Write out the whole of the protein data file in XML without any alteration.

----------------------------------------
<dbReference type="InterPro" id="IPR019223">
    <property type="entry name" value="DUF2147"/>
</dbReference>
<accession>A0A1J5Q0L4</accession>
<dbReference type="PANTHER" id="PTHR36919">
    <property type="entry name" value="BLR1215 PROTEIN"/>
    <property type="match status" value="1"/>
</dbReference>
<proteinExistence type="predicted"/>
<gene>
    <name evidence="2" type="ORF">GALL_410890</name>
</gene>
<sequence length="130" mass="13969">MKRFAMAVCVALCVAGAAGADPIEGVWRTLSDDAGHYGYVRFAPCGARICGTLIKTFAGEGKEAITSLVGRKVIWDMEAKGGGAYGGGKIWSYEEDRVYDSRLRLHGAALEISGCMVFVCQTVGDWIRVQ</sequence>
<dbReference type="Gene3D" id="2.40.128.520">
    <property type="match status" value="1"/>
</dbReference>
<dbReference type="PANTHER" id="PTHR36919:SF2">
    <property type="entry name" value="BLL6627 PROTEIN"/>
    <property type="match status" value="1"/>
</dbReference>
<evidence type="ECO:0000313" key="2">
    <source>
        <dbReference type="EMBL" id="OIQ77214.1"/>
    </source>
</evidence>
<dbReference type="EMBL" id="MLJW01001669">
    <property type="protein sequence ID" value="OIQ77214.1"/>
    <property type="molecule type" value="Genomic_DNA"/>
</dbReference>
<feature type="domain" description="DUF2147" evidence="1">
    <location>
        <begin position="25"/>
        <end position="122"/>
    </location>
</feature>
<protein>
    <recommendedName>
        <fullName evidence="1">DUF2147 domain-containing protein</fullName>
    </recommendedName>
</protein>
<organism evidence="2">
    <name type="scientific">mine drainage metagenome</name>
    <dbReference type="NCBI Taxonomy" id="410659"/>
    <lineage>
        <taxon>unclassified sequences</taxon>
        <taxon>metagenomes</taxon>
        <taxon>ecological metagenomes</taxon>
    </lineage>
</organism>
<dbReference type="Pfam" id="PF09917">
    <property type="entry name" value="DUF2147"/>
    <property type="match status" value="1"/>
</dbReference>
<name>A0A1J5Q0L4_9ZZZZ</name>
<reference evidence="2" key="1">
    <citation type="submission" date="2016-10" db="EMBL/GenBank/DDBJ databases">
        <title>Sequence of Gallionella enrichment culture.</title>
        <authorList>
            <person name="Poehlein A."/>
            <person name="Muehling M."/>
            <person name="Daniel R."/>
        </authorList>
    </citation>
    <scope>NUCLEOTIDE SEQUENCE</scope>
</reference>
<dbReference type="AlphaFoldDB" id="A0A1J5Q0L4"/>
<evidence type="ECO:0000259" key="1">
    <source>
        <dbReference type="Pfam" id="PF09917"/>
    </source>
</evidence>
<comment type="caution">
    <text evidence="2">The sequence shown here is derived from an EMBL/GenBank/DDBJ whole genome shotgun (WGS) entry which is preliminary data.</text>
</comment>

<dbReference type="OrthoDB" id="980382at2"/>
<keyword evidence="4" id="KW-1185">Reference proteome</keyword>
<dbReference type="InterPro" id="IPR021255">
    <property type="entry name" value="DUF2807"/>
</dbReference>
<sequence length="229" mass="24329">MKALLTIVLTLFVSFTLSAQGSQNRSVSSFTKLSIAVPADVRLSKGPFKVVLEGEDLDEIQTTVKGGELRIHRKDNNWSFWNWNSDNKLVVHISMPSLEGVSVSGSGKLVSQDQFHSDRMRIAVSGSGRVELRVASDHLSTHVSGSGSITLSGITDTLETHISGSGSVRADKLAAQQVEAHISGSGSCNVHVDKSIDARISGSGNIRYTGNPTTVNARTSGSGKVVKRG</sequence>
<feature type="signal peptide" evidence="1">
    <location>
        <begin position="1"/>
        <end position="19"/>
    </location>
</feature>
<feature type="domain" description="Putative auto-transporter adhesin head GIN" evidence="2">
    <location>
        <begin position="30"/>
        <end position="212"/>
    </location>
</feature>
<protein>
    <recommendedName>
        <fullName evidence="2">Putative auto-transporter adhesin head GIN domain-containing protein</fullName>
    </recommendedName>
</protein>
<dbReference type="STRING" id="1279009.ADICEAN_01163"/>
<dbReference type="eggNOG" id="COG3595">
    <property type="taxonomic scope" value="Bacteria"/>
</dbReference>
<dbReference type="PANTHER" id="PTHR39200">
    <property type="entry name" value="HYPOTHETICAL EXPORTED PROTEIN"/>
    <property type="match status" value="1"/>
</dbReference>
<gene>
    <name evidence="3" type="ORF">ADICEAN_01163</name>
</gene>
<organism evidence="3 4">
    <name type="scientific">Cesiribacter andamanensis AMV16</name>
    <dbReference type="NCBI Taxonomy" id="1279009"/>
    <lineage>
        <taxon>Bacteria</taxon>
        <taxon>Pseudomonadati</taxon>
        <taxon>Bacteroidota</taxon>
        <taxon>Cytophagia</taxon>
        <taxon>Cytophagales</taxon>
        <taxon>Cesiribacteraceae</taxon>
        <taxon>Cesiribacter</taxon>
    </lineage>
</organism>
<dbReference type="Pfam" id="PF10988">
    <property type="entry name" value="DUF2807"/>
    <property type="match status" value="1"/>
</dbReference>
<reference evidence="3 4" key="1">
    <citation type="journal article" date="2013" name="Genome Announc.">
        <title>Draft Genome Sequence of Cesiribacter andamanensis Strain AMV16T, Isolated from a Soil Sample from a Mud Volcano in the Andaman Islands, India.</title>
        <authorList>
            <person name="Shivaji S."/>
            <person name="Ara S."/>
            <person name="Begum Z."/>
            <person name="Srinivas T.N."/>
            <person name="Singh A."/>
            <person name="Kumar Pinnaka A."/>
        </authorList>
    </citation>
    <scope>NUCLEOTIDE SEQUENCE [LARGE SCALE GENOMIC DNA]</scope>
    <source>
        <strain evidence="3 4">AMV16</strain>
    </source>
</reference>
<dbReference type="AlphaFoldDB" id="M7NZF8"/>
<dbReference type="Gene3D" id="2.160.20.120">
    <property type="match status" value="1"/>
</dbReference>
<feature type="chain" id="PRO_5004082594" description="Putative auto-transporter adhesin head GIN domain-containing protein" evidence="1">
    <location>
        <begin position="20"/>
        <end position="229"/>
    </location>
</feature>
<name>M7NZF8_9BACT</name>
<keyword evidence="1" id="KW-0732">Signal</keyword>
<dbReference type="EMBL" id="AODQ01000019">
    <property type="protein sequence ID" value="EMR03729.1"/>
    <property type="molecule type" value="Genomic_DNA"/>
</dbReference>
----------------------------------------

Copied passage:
<dbReference type="InterPro" id="IPR019223">
    <property type="entry name" value="DUF2147"/>
</dbReference>
<accession>A0A1J5Q0L4</accession>
<dbReference type="PANTHER" id="PTHR36919">
    <property type="entry name" value="BLR1215 PROTEIN"/>
    <property type="match status" value="1"/>
</dbReference>
<proteinExistence type="predicted"/>
<gene>
    <name evidence="2" type="ORF">GALL_410890</name>
</gene>
<sequence length="130" mass="13969">MKRFAMAVCVALCVAGAAGADPIEGVWRTLSDDAGHYGYVRFAPCGARICGTLIKTFAGEGKEAITSLVGRKVIWDMEAKGGGAYGGGKIWSYEEDRVYDSRLRLHGAALEISGCMVFVCQTVGDWIRVQ</sequence>
<dbReference type="Gene3D" id="2.40.128.520">
    <property type="match status" value="1"/>
</dbReference>
<dbReference type="PANTHER" id="PTHR36919:SF2">
    <property type="entry name" value="BLL6627 PROTEIN"/>
    <property type="match status" value="1"/>
</dbReference>
<evidence type="ECO:0000313" key="2">
    <source>
        <dbReference type="EMBL" id="OIQ77214.1"/>
    </source>
</evidence>
<dbReference type="EMBL" id="MLJW01001669">
    <property type="protein sequence ID" value="OIQ77214.1"/>
    <property type="molecule type" value="Genomic_DNA"/>
</dbReference>
<feature type="domain" description="DUF2147" evidence="1">
    <location>
        <begin position="25"/>
        <end position="122"/>
    </location>
</feature>
<protein>
    <recommendedName>
        <fullName evidence="1">DUF2147 domain-containing protein</fullName>
    </recommendedName>
</protein>
<organism evidence="2">
    <name type="scientific">mine drainage metagenome</name>
    <dbReference type="NCBI Taxonomy" id="410659"/>
    <lineage>
        <taxon>unclassified sequences</taxon>
        <taxon>metagenomes</taxon>
        <taxon>ecological metagenomes</taxon>
    </lineage>
</organism>
<dbReference type="Pfam" id="PF09917">
    <property type="entry name" value="DUF2147"/>
    <property type="match status" value="1"/>
</dbReference>
<name>A0A1J5Q0L4_9ZZZZ</name>
<reference evidence="2" key="1">
    <citation type="submission" date="2016-10" db="EMBL/GenBank/DDBJ databases">
        <title>Sequence of Gallionella enrichment culture.</title>
        <authorList>
            <person name="Poehlein A."/>
            <person name="Muehling M."/>
            <person name="Daniel R."/>
        </authorList>
    </citation>
    <scope>NUCLEOTIDE SEQUENCE</scope>
</reference>
<dbReference type="AlphaFoldDB" id="A0A1J5Q0L4"/>
<evidence type="ECO:0000259" key="1">
    <source>
        <dbReference type="Pfam" id="PF09917"/>
    </source>
</evidence>
<comment type="caution">
    <text evidence="2">The sequence shown here is derived from an EMBL/GenBank/DDBJ whole genome shotgun (WGS) entry which is preliminary data.</text>
</comment>

<dbReference type="OrthoDB" id="980382at2"/>
<keyword evidence="4" id="KW-1185">Reference proteome</keyword>
<dbReference type="InterPro" id="IPR021255">
    <property type="entry name" value="DUF2807"/>
</dbReference>
<sequence length="229" mass="24329">MKALLTIVLTLFVSFTLSAQGSQNRSVSSFTKLSIAVPADVRLSKGPFKVVLEGEDLDEIQTTVKGGELRIHRKDNNWSFWNWNSDNKLVVHISMPSLEGVSVSGSGKLVSQDQFHSDRMRIAVSGSGRVELRVASDHLSTHVSGSGSITLSGITDTLETHISGSGSVRADKLAAQQVEAHISGSGSCNVHVDKSIDARISGSGNIRYTGNPTTVNARTSGSGKVVKRG</sequence>
<feature type="signal peptide" evidence="1">
    <location>
        <begin position="1"/>
        <end position="19"/>
    </location>
</feature>
<feature type="domain" description="Putative auto-transporter adhesin head GIN" evidence="2">
    <location>
        <begin position="30"/>
        <end position="212"/>
    </location>
</feature>
<protein>
    <recommendedName>
        <fullName evidence="2">Putative auto-transporter adhesin head GIN domain-containing protein</fullName>
    </recommendedName>
</protein>
<dbReference type="STRING" id="1279009.ADICEAN_01163"/>
<dbReference type="eggNOG" id="COG3595">
    <property type="taxonomic scope" value="Bacteria"/>
</dbReference>
<dbReference type="PANTHER" id="PTHR39200">
    <property type="entry name" value="HYPOTHETICAL EXPORTED PROTEIN"/>
    <property type="match status" value="1"/>
</dbReference>
<gene>
    <name evidence="3" type="ORF">ADICEAN_01163</name>
</gene>
<organism evidence="3 4">
    <name type="scientific">Cesiribacter andamanensis AMV16</name>
    <dbReference type="NCBI Taxonomy" id="1279009"/>
    <lineage>
        <taxon>Bacteria</taxon>
        <taxon>Pseudomonadati</taxon>
        <taxon>Bacteroidota</taxon>
        <taxon>Cytophagia</taxon>
        <taxon>Cytophagales</taxon>
        <taxon>Cesiribacteraceae</taxon>
        <taxon>Cesiribacter</taxon>
    </lineage>
</organism>
<dbReference type="Pfam" id="PF10988">
    <property type="entry name" value="DUF2807"/>
    <property type="match status" value="1"/>
</dbReference>
<reference evidence="3 4" key="1">
    <citation type="journal article" date="2013" name="Genome Announc.">
        <title>Draft Genome Sequence of Cesiribacter andamanensis Strain AMV16T, Isolated from a Soil Sample from a Mud Volcano in the Andaman Islands, India.</title>
        <authorList>
            <person name="Shivaji S."/>
            <person name="Ara S."/>
            <person name="Begum Z."/>
            <person name="Srinivas T.N."/>
            <person name="Singh A."/>
            <person name="Kumar Pinnaka A."/>
        </authorList>
    </citation>
    <scope>NUCLEOTIDE SEQUENCE [LARGE SCALE GENOMIC DNA]</scope>
    <source>
        <strain evidence="3 4">AMV16</strain>
    </source>
</reference>
<dbReference type="AlphaFoldDB" id="M7NZF8"/>
<dbReference type="Gene3D" id="2.160.20.120">
    <property type="match status" value="1"/>
</dbReference>
<feature type="chain" id="PRO_5004082594" description="Putative auto-transporter adhesin head GIN domain-containing protein" evidence="1">
    <location>
        <begin position="20"/>
        <end position="229"/>
    </location>
</feature>
<name>M7NZF8_9BACT</name>
<keyword evidence="1" id="KW-0732">Signal</keyword>
<dbReference type="EMBL" id="AODQ01000019">
    <property type="protein sequence ID" value="EMR03729.1"/>
    <property type="molecule type" value="Genomic_DNA"/>
</dbReference>